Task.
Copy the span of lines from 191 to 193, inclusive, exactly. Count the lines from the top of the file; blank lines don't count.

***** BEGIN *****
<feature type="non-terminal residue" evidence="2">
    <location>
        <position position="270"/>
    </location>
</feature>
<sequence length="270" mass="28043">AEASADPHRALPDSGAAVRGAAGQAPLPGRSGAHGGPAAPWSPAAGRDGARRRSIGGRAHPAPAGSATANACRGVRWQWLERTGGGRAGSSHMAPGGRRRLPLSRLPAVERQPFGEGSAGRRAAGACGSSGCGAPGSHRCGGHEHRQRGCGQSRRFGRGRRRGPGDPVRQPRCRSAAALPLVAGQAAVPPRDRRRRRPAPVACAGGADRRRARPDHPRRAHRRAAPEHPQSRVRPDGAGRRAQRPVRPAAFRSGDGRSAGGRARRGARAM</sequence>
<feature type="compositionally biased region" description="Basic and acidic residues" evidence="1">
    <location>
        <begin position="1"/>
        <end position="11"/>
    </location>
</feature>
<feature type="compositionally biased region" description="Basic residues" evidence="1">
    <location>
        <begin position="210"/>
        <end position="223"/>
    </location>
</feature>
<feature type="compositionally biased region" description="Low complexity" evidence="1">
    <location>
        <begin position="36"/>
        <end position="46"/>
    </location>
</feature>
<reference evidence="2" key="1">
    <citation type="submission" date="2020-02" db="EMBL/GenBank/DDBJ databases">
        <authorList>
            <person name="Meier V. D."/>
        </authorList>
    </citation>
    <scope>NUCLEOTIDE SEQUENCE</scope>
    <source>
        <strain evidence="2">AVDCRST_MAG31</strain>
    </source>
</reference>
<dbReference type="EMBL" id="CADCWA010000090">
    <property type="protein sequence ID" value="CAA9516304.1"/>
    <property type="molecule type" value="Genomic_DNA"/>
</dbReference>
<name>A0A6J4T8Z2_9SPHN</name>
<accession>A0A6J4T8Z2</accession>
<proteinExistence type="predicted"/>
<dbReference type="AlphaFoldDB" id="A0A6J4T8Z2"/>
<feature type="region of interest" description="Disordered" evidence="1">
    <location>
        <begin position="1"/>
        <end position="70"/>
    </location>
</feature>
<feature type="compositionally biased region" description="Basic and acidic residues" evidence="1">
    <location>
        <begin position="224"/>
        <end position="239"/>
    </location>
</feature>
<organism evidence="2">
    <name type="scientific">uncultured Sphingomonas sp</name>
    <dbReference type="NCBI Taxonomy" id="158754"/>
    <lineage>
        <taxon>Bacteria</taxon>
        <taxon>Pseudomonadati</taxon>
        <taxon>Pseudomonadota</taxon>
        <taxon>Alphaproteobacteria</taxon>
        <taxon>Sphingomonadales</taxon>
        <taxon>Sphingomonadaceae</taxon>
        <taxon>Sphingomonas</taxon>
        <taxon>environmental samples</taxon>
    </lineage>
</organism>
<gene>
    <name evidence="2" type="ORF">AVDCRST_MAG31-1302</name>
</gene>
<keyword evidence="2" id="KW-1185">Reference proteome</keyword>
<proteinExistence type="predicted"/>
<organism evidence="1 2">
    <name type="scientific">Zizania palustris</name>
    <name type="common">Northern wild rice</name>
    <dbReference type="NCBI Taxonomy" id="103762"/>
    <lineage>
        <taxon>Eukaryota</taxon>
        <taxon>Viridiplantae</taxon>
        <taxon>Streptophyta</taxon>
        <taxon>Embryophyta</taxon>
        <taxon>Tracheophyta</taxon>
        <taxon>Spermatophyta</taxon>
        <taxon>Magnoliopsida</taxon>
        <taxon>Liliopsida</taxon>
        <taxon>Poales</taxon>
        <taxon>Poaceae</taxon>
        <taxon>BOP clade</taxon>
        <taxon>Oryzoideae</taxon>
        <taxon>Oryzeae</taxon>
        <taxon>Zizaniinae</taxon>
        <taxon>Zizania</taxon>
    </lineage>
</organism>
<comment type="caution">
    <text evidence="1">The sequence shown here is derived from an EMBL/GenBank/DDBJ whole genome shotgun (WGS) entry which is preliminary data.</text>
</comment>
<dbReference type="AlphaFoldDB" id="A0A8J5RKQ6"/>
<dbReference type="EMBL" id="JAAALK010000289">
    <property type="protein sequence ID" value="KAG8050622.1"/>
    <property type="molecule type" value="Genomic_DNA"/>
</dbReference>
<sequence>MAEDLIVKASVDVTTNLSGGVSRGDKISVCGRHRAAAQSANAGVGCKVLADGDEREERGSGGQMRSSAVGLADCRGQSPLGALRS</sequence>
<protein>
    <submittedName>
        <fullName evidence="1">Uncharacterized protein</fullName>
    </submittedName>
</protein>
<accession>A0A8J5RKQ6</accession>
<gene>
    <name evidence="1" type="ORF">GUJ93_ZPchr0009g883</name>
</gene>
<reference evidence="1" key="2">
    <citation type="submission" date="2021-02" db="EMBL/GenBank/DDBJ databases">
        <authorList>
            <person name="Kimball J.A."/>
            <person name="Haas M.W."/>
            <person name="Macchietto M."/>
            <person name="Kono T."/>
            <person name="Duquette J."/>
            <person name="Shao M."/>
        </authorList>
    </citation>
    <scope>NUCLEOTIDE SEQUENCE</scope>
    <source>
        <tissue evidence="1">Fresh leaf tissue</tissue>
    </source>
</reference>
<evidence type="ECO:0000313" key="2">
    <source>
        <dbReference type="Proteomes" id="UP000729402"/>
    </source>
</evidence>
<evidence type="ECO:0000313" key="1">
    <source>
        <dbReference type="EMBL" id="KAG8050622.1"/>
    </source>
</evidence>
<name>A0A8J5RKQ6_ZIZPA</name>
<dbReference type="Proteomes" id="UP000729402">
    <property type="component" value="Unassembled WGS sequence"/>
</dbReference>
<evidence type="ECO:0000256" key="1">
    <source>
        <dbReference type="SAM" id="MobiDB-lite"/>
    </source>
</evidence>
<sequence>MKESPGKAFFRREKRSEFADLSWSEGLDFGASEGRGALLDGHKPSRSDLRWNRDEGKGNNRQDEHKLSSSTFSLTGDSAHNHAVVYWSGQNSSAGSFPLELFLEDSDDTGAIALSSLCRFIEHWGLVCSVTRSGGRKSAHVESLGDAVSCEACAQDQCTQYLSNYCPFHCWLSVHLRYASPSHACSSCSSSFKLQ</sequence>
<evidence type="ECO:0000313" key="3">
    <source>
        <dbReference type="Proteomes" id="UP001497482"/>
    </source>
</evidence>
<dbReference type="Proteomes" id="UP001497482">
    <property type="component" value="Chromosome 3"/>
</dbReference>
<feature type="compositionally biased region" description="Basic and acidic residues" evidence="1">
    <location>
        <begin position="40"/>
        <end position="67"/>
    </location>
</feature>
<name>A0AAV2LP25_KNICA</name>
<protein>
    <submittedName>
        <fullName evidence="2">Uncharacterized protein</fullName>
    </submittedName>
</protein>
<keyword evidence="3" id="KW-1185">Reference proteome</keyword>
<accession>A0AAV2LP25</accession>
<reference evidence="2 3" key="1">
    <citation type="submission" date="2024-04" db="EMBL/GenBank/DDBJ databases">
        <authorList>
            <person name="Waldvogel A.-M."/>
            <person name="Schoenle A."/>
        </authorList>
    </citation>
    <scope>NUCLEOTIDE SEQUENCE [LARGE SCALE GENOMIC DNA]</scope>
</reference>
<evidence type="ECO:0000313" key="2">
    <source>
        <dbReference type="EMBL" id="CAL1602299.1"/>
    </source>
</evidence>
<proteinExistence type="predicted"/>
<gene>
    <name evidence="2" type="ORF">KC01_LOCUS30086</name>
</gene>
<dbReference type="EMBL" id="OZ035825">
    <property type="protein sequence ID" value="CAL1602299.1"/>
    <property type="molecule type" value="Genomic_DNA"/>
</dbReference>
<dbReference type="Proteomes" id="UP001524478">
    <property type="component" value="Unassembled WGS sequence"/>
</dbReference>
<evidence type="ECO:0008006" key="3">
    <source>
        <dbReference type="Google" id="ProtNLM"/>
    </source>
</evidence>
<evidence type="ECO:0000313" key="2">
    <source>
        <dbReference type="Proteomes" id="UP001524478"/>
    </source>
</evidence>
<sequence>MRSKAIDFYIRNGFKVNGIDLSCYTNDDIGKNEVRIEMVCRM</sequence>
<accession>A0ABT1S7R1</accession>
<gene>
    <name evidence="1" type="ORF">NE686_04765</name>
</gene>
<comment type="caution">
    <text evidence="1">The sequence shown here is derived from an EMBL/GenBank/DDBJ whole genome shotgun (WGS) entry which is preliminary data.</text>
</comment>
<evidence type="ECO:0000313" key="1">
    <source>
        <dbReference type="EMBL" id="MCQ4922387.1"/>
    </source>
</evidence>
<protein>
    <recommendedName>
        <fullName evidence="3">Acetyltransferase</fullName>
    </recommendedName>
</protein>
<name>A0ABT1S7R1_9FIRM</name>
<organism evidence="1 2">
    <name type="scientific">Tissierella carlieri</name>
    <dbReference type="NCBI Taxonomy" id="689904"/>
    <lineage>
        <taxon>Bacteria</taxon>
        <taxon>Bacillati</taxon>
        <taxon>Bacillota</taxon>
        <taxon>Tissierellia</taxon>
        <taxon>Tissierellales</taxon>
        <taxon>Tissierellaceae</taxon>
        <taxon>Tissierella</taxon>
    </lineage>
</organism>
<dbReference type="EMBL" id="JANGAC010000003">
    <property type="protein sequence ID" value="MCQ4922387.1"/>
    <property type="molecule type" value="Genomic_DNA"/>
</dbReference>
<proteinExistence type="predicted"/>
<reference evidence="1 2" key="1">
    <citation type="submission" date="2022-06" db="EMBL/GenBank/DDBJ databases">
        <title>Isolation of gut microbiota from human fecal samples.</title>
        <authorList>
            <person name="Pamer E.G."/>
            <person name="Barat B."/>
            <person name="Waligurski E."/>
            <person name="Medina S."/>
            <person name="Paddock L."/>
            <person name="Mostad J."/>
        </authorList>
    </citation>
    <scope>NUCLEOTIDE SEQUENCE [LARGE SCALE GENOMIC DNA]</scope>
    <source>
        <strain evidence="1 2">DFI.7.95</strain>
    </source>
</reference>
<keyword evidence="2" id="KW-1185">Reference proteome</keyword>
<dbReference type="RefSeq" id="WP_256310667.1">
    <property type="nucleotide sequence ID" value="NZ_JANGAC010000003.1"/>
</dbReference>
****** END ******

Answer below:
<dbReference type="EMBL" id="OZ035825">
    <property type="protein sequence ID" value="CAL1602299.1"/>
    <property type="molecule type" value="Genomic_DNA"/>